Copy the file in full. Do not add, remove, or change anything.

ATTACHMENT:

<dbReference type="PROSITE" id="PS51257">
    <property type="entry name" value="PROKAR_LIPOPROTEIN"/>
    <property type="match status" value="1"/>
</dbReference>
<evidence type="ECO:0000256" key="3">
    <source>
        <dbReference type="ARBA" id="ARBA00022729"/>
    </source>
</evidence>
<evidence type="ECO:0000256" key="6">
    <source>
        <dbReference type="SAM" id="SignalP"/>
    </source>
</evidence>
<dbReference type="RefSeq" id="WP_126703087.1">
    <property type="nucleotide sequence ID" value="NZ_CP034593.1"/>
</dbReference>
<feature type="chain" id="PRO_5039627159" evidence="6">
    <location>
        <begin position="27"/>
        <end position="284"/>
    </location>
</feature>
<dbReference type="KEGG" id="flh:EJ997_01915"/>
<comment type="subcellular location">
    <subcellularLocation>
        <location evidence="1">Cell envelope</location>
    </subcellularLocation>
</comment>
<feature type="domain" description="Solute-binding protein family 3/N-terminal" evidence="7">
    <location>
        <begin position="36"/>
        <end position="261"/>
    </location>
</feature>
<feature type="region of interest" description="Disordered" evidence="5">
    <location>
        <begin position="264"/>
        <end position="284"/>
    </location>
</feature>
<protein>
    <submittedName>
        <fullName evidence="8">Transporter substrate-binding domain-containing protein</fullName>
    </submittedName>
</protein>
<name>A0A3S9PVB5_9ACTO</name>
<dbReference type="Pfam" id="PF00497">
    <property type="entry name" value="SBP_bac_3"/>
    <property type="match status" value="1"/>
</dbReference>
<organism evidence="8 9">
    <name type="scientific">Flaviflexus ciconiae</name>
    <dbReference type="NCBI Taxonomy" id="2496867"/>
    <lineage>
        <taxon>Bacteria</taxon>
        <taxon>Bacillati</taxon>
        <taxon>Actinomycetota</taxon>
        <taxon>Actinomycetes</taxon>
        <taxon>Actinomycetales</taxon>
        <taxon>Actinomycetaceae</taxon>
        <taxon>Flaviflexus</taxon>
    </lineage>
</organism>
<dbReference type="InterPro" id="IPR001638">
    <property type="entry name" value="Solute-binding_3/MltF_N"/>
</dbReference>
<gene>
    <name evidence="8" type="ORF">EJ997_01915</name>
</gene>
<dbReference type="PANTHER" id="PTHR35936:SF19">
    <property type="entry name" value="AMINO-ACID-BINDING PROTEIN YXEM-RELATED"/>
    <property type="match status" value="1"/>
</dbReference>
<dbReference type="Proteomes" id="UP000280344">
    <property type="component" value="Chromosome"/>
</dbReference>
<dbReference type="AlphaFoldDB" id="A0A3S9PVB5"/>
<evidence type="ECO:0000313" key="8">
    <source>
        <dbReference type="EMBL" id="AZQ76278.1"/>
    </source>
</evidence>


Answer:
<dbReference type="PROSITE" id="PS51257">
    <property type="entry name" value="PROKAR_LIPOPROTEIN"/>
    <property type="match status" value="1"/>
</dbReference>
<evidence type="ECO:0000256" key="3">
    <source>
        <dbReference type="ARBA" id="ARBA00022729"/>
    </source>
</evidence>
<evidence type="ECO:0000256" key="6">
    <source>
        <dbReference type="SAM" id="SignalP"/>
    </source>
</evidence>
<dbReference type="RefSeq" id="WP_126703087.1">
    <property type="nucleotide sequence ID" value="NZ_CP034593.1"/>
</dbReference>
<feature type="chain" id="PRO_5039627159" evidence="6">
    <location>
        <begin position="27"/>
        <end position="284"/>
    </location>
</feature>
<dbReference type="KEGG" id="flh:EJ997_01915"/>
<comment type="subcellular location">
    <subcellularLocation>
        <location evidence="1">Cell envelope</location>
    </subcellularLocation>
</comment>
<feature type="domain" description="Solute-binding protein family 3/N-terminal" evidence="7">
    <location>
        <begin position="36"/>
        <end position="261"/>
    </location>
</feature>
<feature type="region of interest" description="Disordered" evidence="5">
    <location>
        <begin position="264"/>
        <end position="284"/>
    </location>
</feature>
<protein>
    <submittedName>
        <fullName evidence="8">Transporter substrate-binding domain-containing protein</fullName>
    </submittedName>
</protein>
<name>A0A3S9PVB5_9ACTO</name>
<dbReference type="Pfam" id="PF00497">
    <property type="entry name" value="SBP_bac_3"/>
    <property type="match status" value="1"/>
</dbReference>
<organism evidence="8 9">
    <name type="scientific">Flaviflexus ciconiae</name>
    <dbReference type="NCBI Taxonomy" id="2496867"/>
    <lineage>
        <taxon>Bacteria</taxon>
        <taxon>Bacillati</taxon>
        <taxon>Actinomycetota</taxon>
        <taxon>Actinomycetes</taxon>
        <taxon>Actinomycetales</taxon>
        <taxon>Actinomycetaceae</taxon>
        <taxon>Flaviflexus</taxon>
    </lineage>
</organism>
<dbReference type="InterPro" id="IPR001638">
    <property type="entry name" value="Solute-binding_3/MltF_N"/>
</dbReference>
<gene>
    <name evidence="8" type="ORF">EJ997_01915</name>
</gene>
<dbReference type="PANTHER" id="PTHR35936:SF19">
    <property type="entry name" value="AMINO-ACID-BINDING PROTEIN YXEM-RELATED"/>
    <property type="match status" value="1"/>
</dbReference>
<dbReference type="Proteomes" id="UP000280344">
    <property type="component" value="Chromosome"/>
</dbReference>
<dbReference type="AlphaFoldDB" id="A0A3S9PVB5"/>
<evidence type="ECO:0000313" key="8">
    <source>
        <dbReference type="EMBL" id="AZQ76278.1"/>
    </source>
</evidence>